Glasgow may be benefiting from the increasing struggle of small film-makers trying to get their work into cinemas, except in festivals; it had 800 films submitted this year from round the world.

• Micmacs, the opening gala film

The buzz on the west coast – with actor Gerald Butler working as an ambassador for its film locations, including the 2.5 million Film City development – could be a wake-up call for Edinburgh.

For years, the EIFF has been pushing for a new film centre, a showcase hub to stage the big premieres. That project has been repeatedly delayed. Instead, it has to use the loveable but cramped Edinburgh Filmhouse, or the efficient but soulless Cineworld multiplex outside the city centre.

The EIFF's artistic director, Hannah McGill, is careful to play down any rivalry. "Generally we are big supporters of Glasgow and we think the more cinema culture there is in Scotland the better. They are quite different proposition from us, we are more industry facing, and they are a great audience festival."

The message is the same from her Glasgow counterpart, Allison Gardner. But while Glasgow has far to go, it comes with a note of a newcomer on the rise. "Scotland's not a village, it's a big country, and it can handle two world class festivals," she said.

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• The Glasgow Film Festival runs from 18-28 February. For more information, log on to www.glasgowfilmfestival.org.uk


A COMIC invasion of US acts hits this year's Glasgow International Comedy Festival , with 360 shows across 18 days in March.

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US comic Bill Burr, who has performed alongside Ricky Gervais and is a veteran of the David Letterman and Jay Leno shows, makes his Scottish debut.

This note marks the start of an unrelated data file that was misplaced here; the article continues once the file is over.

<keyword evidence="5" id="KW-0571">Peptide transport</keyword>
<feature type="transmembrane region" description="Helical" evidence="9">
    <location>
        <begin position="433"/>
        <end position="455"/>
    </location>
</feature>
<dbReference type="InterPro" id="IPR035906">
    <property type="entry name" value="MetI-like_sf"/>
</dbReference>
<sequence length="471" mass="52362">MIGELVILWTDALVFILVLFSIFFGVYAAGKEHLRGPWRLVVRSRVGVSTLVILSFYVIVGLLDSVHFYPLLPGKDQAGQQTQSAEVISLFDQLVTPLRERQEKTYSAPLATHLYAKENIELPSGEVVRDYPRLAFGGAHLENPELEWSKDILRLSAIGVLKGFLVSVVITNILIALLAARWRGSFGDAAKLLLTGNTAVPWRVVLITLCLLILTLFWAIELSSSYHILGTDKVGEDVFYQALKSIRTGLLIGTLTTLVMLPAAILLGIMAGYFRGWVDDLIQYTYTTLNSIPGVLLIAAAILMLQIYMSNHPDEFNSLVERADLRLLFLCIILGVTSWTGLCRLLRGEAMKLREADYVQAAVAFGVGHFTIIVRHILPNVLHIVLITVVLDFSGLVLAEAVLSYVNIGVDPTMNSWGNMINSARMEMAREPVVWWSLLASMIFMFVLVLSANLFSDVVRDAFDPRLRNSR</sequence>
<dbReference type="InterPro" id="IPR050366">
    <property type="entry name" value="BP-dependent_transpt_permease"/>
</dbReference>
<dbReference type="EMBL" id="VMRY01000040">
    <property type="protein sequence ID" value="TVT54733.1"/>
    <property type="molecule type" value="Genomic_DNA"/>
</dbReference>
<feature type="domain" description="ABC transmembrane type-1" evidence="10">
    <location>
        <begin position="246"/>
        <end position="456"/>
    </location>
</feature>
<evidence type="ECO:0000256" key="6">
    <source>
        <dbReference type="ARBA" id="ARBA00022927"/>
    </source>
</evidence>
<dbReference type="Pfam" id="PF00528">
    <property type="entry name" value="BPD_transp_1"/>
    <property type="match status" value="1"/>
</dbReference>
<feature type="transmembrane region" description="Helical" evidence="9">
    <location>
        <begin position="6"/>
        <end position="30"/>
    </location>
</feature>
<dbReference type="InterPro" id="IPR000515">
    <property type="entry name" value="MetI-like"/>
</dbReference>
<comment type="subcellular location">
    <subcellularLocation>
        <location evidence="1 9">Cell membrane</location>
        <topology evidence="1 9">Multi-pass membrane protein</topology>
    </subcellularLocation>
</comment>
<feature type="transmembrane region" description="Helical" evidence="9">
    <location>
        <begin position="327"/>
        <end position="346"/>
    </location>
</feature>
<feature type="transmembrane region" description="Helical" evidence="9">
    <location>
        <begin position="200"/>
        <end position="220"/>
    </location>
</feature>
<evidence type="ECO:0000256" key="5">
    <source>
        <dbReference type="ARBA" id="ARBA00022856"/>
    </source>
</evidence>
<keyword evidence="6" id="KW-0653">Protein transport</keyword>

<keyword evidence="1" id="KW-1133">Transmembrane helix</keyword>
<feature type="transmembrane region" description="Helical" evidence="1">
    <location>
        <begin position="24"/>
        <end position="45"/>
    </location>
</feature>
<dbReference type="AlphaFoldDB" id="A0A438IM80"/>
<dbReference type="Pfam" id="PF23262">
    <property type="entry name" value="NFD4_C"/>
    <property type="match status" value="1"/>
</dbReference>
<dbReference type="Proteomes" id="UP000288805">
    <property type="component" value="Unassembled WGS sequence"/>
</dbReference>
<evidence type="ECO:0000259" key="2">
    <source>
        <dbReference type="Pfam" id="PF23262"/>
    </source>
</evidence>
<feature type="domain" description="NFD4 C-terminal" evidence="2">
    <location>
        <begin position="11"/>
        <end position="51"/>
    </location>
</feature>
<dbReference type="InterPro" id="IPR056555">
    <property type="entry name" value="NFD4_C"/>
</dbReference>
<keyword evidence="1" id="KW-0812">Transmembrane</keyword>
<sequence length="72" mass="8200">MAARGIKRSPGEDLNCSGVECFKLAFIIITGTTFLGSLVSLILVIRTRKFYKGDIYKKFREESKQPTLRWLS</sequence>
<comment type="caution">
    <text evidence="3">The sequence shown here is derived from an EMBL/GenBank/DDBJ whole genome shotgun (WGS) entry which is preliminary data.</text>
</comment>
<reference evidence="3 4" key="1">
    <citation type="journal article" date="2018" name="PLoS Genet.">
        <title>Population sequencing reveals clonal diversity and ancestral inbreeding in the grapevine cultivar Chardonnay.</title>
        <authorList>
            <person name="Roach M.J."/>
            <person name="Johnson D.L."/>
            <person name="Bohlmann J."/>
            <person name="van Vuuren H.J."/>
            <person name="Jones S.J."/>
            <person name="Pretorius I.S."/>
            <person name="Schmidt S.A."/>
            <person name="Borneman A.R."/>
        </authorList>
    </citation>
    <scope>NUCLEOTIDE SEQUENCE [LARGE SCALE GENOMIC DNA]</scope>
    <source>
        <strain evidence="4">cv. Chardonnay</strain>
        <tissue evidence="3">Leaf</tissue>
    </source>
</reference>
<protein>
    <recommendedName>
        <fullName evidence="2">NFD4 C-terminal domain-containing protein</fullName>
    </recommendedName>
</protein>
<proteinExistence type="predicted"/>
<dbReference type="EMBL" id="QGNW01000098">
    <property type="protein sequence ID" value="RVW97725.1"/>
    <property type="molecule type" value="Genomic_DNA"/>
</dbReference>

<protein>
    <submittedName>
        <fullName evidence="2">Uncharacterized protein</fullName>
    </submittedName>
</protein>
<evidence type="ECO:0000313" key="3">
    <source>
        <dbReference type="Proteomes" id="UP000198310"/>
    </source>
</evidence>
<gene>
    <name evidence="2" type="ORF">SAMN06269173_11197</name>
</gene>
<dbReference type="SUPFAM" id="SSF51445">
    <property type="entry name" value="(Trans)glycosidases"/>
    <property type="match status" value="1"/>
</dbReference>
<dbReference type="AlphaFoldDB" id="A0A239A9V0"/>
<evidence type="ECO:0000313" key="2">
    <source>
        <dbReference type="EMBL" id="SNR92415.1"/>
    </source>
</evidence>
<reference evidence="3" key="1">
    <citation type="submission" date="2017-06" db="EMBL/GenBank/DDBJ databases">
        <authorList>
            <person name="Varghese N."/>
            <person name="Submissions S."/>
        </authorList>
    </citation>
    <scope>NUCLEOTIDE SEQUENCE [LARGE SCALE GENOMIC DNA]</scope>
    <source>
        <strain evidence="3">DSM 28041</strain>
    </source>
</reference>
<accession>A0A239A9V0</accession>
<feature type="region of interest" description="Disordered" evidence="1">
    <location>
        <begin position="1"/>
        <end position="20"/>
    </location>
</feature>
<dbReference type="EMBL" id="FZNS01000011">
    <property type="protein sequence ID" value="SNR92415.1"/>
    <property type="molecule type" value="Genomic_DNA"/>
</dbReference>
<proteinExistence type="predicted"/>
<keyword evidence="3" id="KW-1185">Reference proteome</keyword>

Eleven US acts range from the stand-up Todd Barry to Marc Maron, host of the US version of Never Mind the Buzzcocks and the Tony Award-winning comedian Stephen Lynch, who starred the Broadway adaptation of The Wedding Singer.

Now in its eighth year, the festival – which opens on 11 March – has 109,000 tickets on offer this year, up 5 per cent.

"Every year we set the bar higher, and every year we better the year before," said Tommy Sheppard, director of The Stand Comedy Agency, the company behind the festival.

The festival includes well-known Scottish staples such as Craig Hill and Mark Nelson, as well as Glasgow's Des McLean. Other top names include Frankie Boyle, pictured second top, Dara O'Briain, Paul Merton, Jerry Sadowitz, pictured third top, Jimmy Carr, pictured below and Stewart Lee.

There are 42 venues hosting events, including the King's, Citizens and Tron theatres, as well as the Clyde Auditorium – a return for Carr and a first time for McLean.

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The Old Fruitmarket hosts a reunion of Fred Macaulay's The Funny Farm, plus Edinburgh Fringe stalwart Andrew Maxwell, and Radio 4 favourite Marcus Brigstocke. The festival is sponsored by Magners Irish Cider.

• The Glasgow Comedy Festival runs from 11-28 March. For more details on the festival's line-up, log on to www.glasgowcomedyfestival .com